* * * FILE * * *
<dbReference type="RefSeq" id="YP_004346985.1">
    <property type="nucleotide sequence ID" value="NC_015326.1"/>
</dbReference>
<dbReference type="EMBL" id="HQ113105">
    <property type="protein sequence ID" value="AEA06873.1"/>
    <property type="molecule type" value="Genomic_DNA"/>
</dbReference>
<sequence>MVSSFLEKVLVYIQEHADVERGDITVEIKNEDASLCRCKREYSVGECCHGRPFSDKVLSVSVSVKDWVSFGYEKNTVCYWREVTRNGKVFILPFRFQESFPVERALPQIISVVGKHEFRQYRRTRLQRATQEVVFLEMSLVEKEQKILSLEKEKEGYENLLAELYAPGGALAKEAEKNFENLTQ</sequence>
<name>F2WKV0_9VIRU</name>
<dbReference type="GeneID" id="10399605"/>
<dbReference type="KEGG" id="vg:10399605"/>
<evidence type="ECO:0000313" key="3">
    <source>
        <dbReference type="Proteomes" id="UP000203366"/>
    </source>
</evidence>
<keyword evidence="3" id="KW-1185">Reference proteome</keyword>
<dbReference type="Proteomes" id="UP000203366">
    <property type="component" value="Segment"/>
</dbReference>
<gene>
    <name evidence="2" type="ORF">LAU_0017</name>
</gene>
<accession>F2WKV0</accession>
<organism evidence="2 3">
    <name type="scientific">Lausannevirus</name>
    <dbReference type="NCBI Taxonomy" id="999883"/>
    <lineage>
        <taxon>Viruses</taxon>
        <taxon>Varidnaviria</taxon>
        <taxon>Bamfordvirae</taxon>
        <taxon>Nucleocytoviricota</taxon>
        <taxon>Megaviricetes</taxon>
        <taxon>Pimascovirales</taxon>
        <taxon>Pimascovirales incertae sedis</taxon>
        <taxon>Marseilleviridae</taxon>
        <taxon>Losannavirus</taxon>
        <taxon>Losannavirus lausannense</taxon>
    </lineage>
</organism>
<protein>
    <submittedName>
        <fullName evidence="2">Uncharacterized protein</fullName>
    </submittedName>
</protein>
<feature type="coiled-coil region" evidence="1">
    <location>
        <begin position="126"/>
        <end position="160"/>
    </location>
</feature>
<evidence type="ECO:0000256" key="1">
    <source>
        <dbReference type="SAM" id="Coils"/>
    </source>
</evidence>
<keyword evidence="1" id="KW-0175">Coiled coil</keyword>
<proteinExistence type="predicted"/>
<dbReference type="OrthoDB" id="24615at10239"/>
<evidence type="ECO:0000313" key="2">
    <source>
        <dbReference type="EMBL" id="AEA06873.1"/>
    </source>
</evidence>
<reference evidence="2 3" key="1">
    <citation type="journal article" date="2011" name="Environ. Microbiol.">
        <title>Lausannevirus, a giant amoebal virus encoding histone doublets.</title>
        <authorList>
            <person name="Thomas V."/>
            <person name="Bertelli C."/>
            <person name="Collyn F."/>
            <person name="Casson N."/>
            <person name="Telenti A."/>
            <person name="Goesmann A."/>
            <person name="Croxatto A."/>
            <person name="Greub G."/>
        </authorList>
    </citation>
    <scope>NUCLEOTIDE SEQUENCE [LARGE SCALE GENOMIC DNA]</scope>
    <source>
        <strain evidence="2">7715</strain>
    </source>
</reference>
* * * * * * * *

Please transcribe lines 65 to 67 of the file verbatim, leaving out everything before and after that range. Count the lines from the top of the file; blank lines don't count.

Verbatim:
<reference evidence="2 3" key="1">
    <citation type="journal article" date="2011" name="Environ. Microbiol.">
        <title>Lausannevirus, a giant amoebal virus encoding histone doublets.</title>